Five tips to keep your children (and your wallet) safe online
By Seok Cheng Chia
Safer Internet Day was created in an ongoing effort to combat potential malicious online activity facing the average connected user. While the internet can be an educational and resourceful gift, it can also be a fertile breeding ground for criminal activity.
Children are especially susceptible to falling victim to cyber criminals, unequipped with the essential knowledge required to safely navigate the web. As digital natives, however, today’s kids are quick to learn when it comes to technology, making it easier to teach them necessary internet safety tips. With proactive approaches, your children can stay secure online with minimal privacy intrusion from your side.
- Monitor your children’s online gaming habits—especially to whom they’re talking.
Online gaming has seen explosive popularity in the past decade, with games such as Minecraft and Roblox enabling young children to connect and play with people around the globe. This invites potential predators who see children as easy targets, with a recent study reporting that over 40% of connected children between fourth and eighth grade admitting to talking to strangers online. Even with these threats, however, there are efforts parents can take to ensure their kids stay as safe as possible while enjoying the social benefits of online gaming with friends. For example, make sure that chat options—both text and voice—are off, or at least off for anyone your kid doesn’t personally know, such as a friend from school. Remind your kid to take advantage of the “block” feature implemented in these games, and to use it liberally for anyone who makes them feel even remotely uncomfortable.
- Ensure your child can’t make any in-app or online payments.
Beyond taking measures to ensure your kids stay safe from strangers, it’s also important to make sure your children can’t purchase anything on the apps and websites they engage with. Mobile games especially make it easy for children to purchase in-game currencies or cosmetics in a process known as a microtransaction, with transactions being made with just a few simple taps that even toddlers can accidentally activate. A study found that over 8.2% of parents reporting their children spent over $100 a month on mobile game purchases. Ensure your payments are locked behind a password. PIN, or fingerprint, or that payment methods are blocked entirely on apps your children may use.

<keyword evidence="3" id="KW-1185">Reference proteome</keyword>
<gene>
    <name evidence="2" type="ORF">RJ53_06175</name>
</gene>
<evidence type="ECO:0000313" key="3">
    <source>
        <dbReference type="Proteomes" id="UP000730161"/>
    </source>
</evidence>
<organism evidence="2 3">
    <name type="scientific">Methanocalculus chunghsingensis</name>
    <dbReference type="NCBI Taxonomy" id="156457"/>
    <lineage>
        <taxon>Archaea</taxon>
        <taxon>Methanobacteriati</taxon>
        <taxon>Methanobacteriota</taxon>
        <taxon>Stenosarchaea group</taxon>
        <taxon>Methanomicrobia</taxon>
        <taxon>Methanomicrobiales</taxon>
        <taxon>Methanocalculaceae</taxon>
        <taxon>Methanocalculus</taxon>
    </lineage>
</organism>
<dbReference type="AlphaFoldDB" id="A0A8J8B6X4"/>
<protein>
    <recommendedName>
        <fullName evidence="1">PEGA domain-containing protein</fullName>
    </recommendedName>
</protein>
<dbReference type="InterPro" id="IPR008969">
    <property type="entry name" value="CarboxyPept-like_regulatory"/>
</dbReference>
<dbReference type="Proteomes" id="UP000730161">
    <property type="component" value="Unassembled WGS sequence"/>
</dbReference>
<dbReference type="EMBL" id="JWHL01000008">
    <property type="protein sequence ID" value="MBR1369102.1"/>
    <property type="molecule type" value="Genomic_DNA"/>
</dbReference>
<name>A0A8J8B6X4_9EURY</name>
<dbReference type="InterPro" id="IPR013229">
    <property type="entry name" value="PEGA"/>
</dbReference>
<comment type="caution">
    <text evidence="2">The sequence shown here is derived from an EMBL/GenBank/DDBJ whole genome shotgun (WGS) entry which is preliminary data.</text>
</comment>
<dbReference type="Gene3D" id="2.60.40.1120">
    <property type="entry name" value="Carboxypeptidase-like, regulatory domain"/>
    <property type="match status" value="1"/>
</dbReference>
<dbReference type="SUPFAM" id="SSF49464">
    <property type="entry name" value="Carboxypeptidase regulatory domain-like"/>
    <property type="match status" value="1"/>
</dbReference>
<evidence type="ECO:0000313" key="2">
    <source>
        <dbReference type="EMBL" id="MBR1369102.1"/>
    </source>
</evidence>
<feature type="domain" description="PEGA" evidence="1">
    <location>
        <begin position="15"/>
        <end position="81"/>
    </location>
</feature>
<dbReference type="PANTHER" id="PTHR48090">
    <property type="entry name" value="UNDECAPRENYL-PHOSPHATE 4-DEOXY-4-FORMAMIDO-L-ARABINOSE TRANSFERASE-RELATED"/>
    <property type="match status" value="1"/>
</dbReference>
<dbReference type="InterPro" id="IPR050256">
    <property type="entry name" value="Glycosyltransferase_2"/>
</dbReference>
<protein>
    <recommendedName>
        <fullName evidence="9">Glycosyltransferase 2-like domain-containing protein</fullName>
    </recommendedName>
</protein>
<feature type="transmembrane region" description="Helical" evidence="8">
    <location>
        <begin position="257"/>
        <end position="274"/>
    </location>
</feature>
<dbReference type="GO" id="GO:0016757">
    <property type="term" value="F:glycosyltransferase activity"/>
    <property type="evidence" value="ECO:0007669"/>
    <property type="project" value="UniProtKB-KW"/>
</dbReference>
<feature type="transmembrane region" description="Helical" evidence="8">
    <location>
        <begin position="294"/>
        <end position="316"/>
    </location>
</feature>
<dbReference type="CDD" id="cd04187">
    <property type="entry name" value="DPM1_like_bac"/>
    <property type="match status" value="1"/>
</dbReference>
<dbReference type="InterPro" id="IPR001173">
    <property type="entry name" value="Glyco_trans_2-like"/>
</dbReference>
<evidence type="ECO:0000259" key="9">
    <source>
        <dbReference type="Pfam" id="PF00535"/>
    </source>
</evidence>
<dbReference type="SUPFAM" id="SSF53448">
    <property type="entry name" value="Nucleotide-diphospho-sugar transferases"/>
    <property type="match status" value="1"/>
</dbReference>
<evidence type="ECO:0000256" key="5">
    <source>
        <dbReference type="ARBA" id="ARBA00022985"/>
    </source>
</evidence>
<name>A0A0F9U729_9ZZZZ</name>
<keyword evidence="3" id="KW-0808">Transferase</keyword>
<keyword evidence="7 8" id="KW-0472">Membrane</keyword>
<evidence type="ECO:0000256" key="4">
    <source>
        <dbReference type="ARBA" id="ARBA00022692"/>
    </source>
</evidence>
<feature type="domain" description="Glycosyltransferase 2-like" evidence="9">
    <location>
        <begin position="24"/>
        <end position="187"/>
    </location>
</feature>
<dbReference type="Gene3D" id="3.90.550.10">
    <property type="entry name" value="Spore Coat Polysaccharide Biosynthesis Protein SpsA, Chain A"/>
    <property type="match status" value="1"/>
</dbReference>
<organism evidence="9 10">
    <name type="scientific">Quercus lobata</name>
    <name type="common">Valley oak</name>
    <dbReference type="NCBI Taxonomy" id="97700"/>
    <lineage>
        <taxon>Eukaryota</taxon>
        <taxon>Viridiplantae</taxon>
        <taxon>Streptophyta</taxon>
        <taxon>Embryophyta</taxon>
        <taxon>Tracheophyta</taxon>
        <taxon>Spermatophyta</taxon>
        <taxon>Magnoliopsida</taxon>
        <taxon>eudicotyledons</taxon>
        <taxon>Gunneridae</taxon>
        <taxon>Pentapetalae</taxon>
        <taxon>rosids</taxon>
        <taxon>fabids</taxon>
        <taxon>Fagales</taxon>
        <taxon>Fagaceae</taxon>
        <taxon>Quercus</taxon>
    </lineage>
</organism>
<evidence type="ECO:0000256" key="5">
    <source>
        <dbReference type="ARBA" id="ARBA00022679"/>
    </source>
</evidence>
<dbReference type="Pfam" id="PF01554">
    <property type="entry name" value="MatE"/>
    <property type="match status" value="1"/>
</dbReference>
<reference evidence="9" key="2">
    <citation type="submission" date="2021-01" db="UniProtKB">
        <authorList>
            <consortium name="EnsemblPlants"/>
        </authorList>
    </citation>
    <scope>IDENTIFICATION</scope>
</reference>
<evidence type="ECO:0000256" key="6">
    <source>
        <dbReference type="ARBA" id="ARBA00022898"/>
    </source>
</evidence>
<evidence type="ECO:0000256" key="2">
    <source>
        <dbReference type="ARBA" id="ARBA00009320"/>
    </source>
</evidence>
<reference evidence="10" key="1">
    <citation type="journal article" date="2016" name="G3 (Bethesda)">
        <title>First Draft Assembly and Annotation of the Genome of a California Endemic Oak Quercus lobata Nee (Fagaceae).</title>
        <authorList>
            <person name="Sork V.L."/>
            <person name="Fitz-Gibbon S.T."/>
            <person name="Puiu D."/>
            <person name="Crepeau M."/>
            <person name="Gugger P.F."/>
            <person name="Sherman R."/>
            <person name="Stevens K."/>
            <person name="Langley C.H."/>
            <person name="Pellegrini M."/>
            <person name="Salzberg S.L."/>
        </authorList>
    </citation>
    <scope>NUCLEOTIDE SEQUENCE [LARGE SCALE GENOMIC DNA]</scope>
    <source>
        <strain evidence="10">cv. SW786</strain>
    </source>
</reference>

- Keep your children’s data private.
Data privacy is a growing concern amongst the connected population, with major data breaches being reported on constantly in the news cycle. The United Nations reports over 80% of children have a digital footprint before reaching the age of two years old, raising concerns about what information parents are sharing about their children. Also, children are still learning about what information is okay to share and what’s private, but even conversations between trusted friends or personal information stored on an online profile have the potential to be seen by the wrong people. Teach your children that some information, such as their address or full name, should never be shared online, outside of websites approved and used by their school. Additionally, make sure your kids’ online profiles are set to private so that they can only be seen by approved viewers. When posting on social media about your children, be mindful of who can see what you’re posting and what their intentions could be.
- Review your child’s account settings.
In addition to setting your child’s account to “private,” most social media networks also support the toggling of individual features or privacy settings on or off. This allows you to make specific decisions about how your child can interact with the platform. For instance, you can often disable direct messaging, or set daily time limitations for an app’s use on your child’s phone or tablet. 66% of parents with children aged 12-17 report their child has at least one social media account, which can potentially expose sensitive information to a broad audience if the proper privacy settings aren’t configured.
- Keep an open ear.
While monitoring your child’s internet usage will minimise potential threats they face, it’s still critical to equip them with knowledge on how to enjoy online activities safely and privately on their own. The internet is a massive place, and cyberthreats are constantly evolving — realistically, you can’t prepare for every possibility. That’s why the most important tip of all is to have an open and honest conversation with your kids. Let them know that they can always talk to you about anything they see or experience online, without having to worry about negative consequences. Also, as with other social outlets, be sure to be there for your child if they face bullying, known as cyberbullying when done online. More than half of all connected children report receiving harassing messages online, damage which can be mitigated if the child knows how to correctly block and ignore such messages.
With remote work and schooling models exploding in popularity due to the pandemic’s restrictions, online safety measures are more critical than ever before. Bad faith actors are out there looking for money and sensitive information, and they’re getting smarter with their tactics. You don’t have to be afraid, however, as it is possible to securely navigate the web and its offerings with the right knowledge and software.
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